March 27, 2015 | Policy Brief

A Fruit Vendor’s Self-Immolation and the Neglect of Arab-Iranians

Tragedy struck Iran’s Arab-majority province of Khuzestan on Sunday as a fruit vendor died after self-immolating outside the local municipality building. Like Mohamed Bouazizi – the Tunisian fruit seller whose death sparked the Arab Spring – Younes Asakereh’s suicide was an act of defiance in response to authorities who denied him his livelihood. In contrast to Tunisia, however, Asakereh’s suicide sparked no national revolution. Instead, his death will likely be yet another example of regime neglect over a strategic but forgotten province.

Tehran has long undervalued Khuzestan’s geopolitical, economic, and symbolic worth. Khuzestan is rich in oil, and occupies the strategic Persian Gulf location where Iraq, Iran, and Kuwait meet. On a symbolic level, Khurramshahr – the site of Asakereh’s suicide – was the city whose liberation turned the tide of the Iran-Iraq War. Today, any Islamic Revolutionary Guard Corps (IRGC) member or war veteran worth his revolutionary salt knows the lyrics and tune to “Mamad Naboodi Bebini,” a ballad composed to commemorate that event.

Nonetheless, rather than cultivate this underdeveloped province, Iran’s leadership has consistently given higher priority to interests beyond the Islamic Republic’s borders. In 2013, for example, the Head of the Ammar Strategic-Base, a cleric named Hojjat al-Islam Mehdi Taeb, said that in a hypothetical scenario wherein Iran was forced to decide between keeping control of Syria (Iran’s 35th province, in his words) and Khuzestan, it should opt for the former.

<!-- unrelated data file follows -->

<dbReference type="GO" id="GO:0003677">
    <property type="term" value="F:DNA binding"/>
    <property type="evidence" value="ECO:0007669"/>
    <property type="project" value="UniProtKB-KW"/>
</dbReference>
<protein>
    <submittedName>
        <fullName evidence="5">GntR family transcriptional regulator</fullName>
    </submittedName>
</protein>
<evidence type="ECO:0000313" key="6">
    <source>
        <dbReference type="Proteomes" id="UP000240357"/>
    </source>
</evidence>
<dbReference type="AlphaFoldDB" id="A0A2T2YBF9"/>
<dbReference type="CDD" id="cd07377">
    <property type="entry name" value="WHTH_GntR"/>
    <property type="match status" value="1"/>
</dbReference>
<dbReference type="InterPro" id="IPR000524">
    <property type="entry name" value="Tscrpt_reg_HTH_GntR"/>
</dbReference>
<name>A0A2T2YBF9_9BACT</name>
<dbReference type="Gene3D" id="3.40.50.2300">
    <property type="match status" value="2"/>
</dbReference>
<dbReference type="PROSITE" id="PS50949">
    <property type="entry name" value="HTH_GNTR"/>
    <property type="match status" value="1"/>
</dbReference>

In recent weeks, government inaction over poor air quality led Khuzestanis to take to Twitter with images of dust storms and pollution, creating the hashtag “#KhuzestanCantBreathe.” And in some cases, neglect has given way to outright persecution. In 2011, as Khuzestan experienced its own “Arab Spring,” the regime responded by killing at least a dozen protesters. In February 2014, an Arab-Iranian poet from Khuzestan was charged with “waging war against God” and, after a televised confession, he was executed.

Mourners at Asakereh’s funeral on Monday chanted “Freedom, Freedom,” and “We Are All Younes!” Past and present experience, however, teaches Khuzestanis that change from Tehran will come slowly, if at all.

Behnam Ben Taleblu is an Iran Research Analyst at Foundation for Defense of Democracies.